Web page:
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Business

Cebu Pacific trims net loss in H1

Elijah Felice Rosales - The Philippine Star
Cebu Pacific trims net loss in H1
Cebu Pacific yesterday reported that it managed to bring down its net loss by 31 percent to P9.5 billion in the first half from P13.79 billion a year ago, on a triple-digit jump in total revenue.
Walter Bollozos

MANILA, Philippines — Budget carrier Cebu Pacific has started to see the light at the end of the pandemic turbulence it flew through, cutting its net loss by P4 billion in the first semester, and is optimistic that it can soon return to profitability.

Cebu Pacific yesterday reported that it managed to bring down its net loss by 31 percent to P9.5 billion in the first half from P13.79 billion a year ago, on a triple-digit jump in total revenue.

The Gokongwei-owned airline more than tripled its revenue to P20.68 billion from P5.9 billion, gaining from the increase in passenger volume, cargo services, and flight activities following the lifting of quarantine restrictions.

In its financial statement, Cebu Pacific said it benefitted from the sustained classification of most parts of the Philippines under Alert Level 1. With the lower alert level, the firm has restored roughly the same level of its pre-pandemic capacity, especially for domestic routes.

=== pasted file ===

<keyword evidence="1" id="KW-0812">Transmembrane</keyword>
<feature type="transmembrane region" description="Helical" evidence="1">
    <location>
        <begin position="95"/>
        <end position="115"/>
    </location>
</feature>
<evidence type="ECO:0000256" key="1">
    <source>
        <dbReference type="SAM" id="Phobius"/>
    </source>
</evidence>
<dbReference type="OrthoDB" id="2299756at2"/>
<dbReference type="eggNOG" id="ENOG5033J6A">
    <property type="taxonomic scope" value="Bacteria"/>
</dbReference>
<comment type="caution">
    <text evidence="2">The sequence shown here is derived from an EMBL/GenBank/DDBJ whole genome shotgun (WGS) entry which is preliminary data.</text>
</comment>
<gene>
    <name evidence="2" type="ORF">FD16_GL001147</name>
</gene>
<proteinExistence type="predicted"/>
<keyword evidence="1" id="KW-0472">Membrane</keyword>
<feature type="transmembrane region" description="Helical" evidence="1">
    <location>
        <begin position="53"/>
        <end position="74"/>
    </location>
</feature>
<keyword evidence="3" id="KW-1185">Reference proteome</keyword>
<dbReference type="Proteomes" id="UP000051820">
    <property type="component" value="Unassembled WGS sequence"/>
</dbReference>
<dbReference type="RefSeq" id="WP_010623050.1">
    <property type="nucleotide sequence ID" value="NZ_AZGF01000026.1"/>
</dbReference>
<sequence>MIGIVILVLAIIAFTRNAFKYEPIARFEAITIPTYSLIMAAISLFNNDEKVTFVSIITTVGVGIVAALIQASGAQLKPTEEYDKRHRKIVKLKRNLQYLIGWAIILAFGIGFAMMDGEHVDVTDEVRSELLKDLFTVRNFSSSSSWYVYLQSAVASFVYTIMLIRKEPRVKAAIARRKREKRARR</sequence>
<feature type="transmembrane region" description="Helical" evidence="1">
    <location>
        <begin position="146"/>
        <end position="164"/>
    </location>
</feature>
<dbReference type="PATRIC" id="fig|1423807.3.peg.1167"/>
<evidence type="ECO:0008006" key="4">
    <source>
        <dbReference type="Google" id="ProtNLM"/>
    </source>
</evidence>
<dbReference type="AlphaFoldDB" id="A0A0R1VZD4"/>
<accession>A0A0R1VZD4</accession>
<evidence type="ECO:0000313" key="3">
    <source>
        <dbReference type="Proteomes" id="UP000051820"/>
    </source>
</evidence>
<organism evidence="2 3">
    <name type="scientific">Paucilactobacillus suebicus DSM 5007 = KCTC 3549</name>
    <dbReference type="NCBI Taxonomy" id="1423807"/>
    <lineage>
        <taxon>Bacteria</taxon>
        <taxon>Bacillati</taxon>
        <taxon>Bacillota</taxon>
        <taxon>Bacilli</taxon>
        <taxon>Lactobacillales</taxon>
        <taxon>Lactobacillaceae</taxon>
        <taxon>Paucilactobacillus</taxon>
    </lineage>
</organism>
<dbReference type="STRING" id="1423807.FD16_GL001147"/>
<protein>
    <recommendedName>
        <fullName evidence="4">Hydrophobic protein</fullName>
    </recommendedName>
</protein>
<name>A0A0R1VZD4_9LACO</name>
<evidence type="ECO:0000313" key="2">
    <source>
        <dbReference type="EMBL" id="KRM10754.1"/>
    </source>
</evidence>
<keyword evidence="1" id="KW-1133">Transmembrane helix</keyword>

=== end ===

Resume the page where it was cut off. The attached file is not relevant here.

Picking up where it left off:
“Currently, the group is expecting the level of demand to increase further for airline services not just within the Philippines, but even abroad. The positive development has not only allowed the group to carry more passengers, but also boosted its cargo services,” Cebu Pacific said.

However, expenses also went up by over half to P28.84 billion in the first semester from P18.59 billion a year ago due to the increased cost of jet fuel and the peso’s weakening against the US dollar.

For the second quarter alone, Cebu Pacific narrowed its net loss by 71 percent to P1.89 billion, as revenue jumped by fourfold to P13.97 billion with the reopening of domestic and international routes.

Between April and June, the budget airline reinstated its flights to Hanoi, Bali and Taipei, taking advantage of the easing of travel requirements on this side of the world.

Cebu Pacific chief financial officer Mark Cezar said the firm faces difficulty returning to green, as it deals with the triple whammy of surging fuel prices, weakening peso, and interest rate hikes. In spite of this, he believes Cebu Pacific can become profitable soon.

Cezar said domestic demand is projected to go up with the government keeping the country under Alert Level 1. Likewise, he pointed out, foreign borders are beginning to reopen one after the other, with the exception of China due to its hardline policy against COVID-19.

In July, Cezar said the budget carrier expects to close the year in the red on the mix of economic concerns troubling air travel here and abroad.

“We don’t expect to be (profitable), but it will be better than the previous year,” Cezar said.

CEBU PACIFIC

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